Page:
Kerry signs UN Arms Trade Treaty despite objections

Defying warnings from the ranking Republican on the Senate Foreign Relations Committee, Secretary of State John F. Kerry signed the United Nations Small Arms Trade Treaty Sept. 25 at the UN headquarters in New York City.


“The ATT raises significant legislative and constitutional questions.  Any act to implement this treaty, provisionally or otherwise, before the Congress provides its advice and consent would be fundamentally inconsistent with the U.S. Constitution, law, and practice,” said Sen. Robert P. Corker (R.-Tenn.), the senior GOP senator on that chamber foreign relations panel.

Corker said he was asserting the Senate’s constitutional role on treaties.

Sen. Robert P. Corker (R.-Tenn.)

The senator emphasized his position in a letter to President Barack Obama, including his concerns that the treaty would have to be significantly modified, so it did not interfere with American rights.

“Various provisions of the ATT, including but not limited to those related to the regulation of imports and trade in conventional arms, require such implementing legislation and relate to matters exclusively reserved to Congress under our Constitution,” he wrote.

Kerry signed the treaty on behalf of the president while he attended the UN’s General Assembly meetings.

“On behalf of President Obama and the United States of America, I am very pleased to have signed this treaty here today. I signed it because President Obama knows that from decades of efforts that at any time that we work with – cooperatively to address the illicit trade in conventional weapons, we make the world a safer place. And this treaty is a significant step in that effort,” the secretary said in remarks at a small reception after the signing.


“I want to be clear both about what this treaty is, but I also want to be clear about what it isn’t. This is about keeping weapons out of the hands of terrorists and rogue actors,” he said.

Kerry said the treaty would not conflict or restrict Second Amendment rights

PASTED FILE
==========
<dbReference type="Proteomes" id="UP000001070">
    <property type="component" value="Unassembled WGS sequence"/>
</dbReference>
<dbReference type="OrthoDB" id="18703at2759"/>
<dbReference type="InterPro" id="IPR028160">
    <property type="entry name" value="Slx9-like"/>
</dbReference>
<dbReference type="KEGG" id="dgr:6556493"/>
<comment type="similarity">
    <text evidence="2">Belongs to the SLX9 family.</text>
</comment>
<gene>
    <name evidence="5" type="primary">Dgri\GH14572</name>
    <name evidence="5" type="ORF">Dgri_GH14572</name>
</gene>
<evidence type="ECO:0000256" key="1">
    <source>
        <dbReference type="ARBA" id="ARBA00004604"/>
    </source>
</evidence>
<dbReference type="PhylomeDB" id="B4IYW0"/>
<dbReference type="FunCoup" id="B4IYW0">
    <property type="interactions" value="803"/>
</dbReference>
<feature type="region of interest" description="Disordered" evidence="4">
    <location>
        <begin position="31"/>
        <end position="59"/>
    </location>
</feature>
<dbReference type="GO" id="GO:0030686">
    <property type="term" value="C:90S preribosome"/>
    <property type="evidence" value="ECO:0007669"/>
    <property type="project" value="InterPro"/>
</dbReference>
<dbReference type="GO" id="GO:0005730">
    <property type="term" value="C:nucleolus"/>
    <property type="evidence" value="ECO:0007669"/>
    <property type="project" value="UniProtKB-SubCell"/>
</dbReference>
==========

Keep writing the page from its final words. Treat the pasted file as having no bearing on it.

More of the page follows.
“I also want to be clear about what this treaty is not about. This treaty will not diminish anyone’s freedom. In fact, the treaty recognizes the freedom of both individuals and states to obtain, possess, and use arms for legitimate purposes,” he said.

“Make no mistake, we would never think about supporting a treaty that is inconsistent with the rights of Americans, the rights of American citizens, to be able to exercise their guaranteed rights under our constitution,” he said.

“This treaty reaffirms the sovereign right of each country to decide for itself, consistent with its own constitutional and legal requirements, how to deal with the conventional arms that are exclusively used within its borders,” Kerry said.

In his own analysis of the treaty, Michael Hammer, an attorney with Gun Owners of America, said the pact sets up the legal framework for the federal government to not only build a national gun registry, but to also regulate gun ownership.

United Nations soldier with confiscated magazines.

Quoting from the treaty, Hammer said, “It is inconceivable that, in Obama’s eyes, an ‘effective national control system regulating the transfer of conventional arms’ would not include a universal background check and national gun registry.

Hammer said there are other provisions that are troubling, too.

“The treaty would ban large categories of firearms, including semi-automatics and handguns; require universal gun registration and licensure and require micro-stamping and, through that requirement, effectively ban most guns and ammunition,” he said.

The treaty now must be ratified by the Senate with a two-thirds majority.

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